Set during the Spanish Civil War of 1936-1939, “The Wall” sets forth the predicament of three men who are taken prisoner without warning or explanation by Falangist forces operating under General Francisco Franco; the story is narrated in the first person by Pablo Ibbieta, an erstwhile political activist who considers himself the most lucid of the trio, no doubt with good reason.
After a summary interrogation, the three captives are sentenced to death by firing squad. As they begin to confront their fate, Pablo finds himself increasingly preoccupied with the reactions of his fellow prisoners, implicitly comparing their behavior to his own. Tom Steinbock, a former comrade-in-arms, betrays his nervousness by talking too much; the third man, hardly more than a boy, is one Juan Mirbal, who repeatedly protests his innocence, claiming that the Falangists have mistaken him for an anarchist brother.
Throughout the long night preceding their planned execution at sunrise, the three men continue to respond in different manners as a Belgian doctor, ostensibly sent in to comfort them, records their behavior with a clinically observant eye. Pablo, meanwhile, is watching also, observing the doctor. Gradually it occurs to Pablo that the physician, not affected by the death sentence that hangs over the prisoners, in fact belongs to a different order of being; unlike them, he is sensitive to cold, and to hunger, no doubt because he can look forward to “tomorrow.” The captives, slowly but surely, are losing touch with their bodies, with a loss of control that goes well beyond simple fear. Pablo, in moments of total recall, revisits the small pleasures of his life and political career, only to note that such moments are not utterly devalued by the immediacy of his death: “I had understood nothing. I missed nothing: there were so many things I could have missed, the taste of manzanilla or the baths I took in summer in a little creek near Cadiz; but death had disenchanted everything.”
Reminded by Tom of his mistress Concha, whom he had once mentioned to Tom in a rare moment of weakness, Pablo reflects with some amazement that he no longer misses Concha, either: “When she looked at me something passed from her to me. But I knew it was over: if she looked at me now the look would stay in her eyes, it wouldn’t reach me. I was alone.” In Pablo’s current state, even the wild fantasy of a reprieve leaves him strangely cold; as he explains, “several hours or several years is all the same when you have lost the illusion of being eternal.”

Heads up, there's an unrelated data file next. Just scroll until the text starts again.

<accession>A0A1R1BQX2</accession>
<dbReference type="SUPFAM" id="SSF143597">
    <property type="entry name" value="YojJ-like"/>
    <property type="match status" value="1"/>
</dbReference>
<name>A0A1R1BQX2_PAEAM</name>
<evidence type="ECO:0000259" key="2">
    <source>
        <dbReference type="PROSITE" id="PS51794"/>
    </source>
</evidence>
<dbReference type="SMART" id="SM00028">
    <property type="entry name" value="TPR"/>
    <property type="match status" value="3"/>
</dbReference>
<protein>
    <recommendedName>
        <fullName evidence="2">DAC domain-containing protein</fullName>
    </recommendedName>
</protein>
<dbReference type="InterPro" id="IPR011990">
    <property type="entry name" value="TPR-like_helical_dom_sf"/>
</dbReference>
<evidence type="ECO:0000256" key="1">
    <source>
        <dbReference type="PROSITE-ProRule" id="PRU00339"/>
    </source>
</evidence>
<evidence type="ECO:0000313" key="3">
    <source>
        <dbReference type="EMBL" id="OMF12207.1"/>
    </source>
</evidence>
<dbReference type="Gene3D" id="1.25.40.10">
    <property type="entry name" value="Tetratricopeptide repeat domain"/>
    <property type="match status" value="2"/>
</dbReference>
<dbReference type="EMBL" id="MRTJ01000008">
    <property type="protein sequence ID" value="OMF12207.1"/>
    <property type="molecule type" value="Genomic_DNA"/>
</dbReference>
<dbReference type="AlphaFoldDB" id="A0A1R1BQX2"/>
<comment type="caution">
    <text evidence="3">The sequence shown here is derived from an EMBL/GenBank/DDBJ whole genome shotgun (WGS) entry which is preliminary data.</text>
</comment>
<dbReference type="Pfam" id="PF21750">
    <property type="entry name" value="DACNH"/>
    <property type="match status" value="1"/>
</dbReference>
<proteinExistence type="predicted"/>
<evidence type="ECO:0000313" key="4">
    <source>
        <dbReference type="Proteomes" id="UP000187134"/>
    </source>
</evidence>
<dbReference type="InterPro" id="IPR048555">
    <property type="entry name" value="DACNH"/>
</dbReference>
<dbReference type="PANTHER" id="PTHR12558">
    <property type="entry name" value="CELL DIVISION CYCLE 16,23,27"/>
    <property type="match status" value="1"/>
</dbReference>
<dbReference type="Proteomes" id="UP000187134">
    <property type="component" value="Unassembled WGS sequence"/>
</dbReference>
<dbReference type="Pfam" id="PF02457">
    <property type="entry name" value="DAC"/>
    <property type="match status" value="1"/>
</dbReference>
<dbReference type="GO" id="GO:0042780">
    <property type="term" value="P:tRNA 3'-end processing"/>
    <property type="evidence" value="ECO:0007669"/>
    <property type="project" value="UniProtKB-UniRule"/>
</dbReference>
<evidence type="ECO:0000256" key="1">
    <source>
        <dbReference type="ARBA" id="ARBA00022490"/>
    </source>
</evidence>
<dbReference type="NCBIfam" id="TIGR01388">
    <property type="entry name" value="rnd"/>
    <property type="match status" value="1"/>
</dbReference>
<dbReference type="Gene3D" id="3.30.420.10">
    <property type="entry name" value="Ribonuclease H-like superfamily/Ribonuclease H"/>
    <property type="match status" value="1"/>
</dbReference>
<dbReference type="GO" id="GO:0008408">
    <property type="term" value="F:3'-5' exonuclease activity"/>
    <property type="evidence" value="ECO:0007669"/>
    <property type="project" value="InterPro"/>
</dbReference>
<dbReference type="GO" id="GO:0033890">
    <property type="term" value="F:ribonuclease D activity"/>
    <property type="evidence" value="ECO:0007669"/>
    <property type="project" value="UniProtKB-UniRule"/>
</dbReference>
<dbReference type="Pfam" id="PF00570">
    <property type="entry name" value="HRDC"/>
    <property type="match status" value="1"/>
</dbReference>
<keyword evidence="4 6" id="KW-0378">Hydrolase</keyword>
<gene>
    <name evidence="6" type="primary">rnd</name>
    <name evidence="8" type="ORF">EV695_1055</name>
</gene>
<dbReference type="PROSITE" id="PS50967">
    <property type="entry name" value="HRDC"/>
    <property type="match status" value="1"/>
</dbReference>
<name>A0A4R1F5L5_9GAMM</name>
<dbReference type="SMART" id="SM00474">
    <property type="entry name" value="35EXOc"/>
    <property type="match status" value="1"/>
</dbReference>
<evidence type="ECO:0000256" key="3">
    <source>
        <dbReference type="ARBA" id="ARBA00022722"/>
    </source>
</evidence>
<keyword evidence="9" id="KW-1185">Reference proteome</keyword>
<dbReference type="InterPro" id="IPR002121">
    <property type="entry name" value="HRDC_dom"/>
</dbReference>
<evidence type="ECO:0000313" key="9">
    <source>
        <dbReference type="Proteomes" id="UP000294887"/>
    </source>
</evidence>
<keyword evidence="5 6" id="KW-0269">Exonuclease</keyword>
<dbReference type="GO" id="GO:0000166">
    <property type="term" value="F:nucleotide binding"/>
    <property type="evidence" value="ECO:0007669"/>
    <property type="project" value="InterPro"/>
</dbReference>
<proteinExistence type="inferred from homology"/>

Toward dawn, Tom and Juan are led from the cell to be shot; Pablo, however, is detained for further questioning concerning the activities and whereabouts of the anarchist Ramon Gris, of which he had previously denied any knowledge. Although he no longer values Gris’s life any more than he does his own, Pablo will still refuse to divulge what he knows, if only out of stubbornness. Finally, overwhelmed by the apparent absurdity of his captors’ fancy uniforms and self-important airs, Pablo tells an elaborate lie about Gris’s supposed whereabouts: As he spins his improbable tale of Gris hiding in a nearby cemetery, he imagines the stuffy, beribboned officers running about among the graves, lifting up tombstones, and the look on their faces when they perceive that the prisoner has tricked them.
The officers have been gone for no more than half an hour when one of them returns, ordering Pablo to be turned loose among the other prisoners, those still awaiting sentence. It is from one of the latter, a baker named Garcia who has “had nothing to do with politics,” that Pablo will learn the truth: Ramon Gris, improbably, had taken refuge in the cemetery after an argument with the cousin who had been hiding him; unable to seek refuge with Pablo because of the latter’s arrest, he could think of no place else to go. The Falangists, reports Garcia, found Gris hiding in the gravediggers’ shack, and when...
(The entire section is 1,290 words.)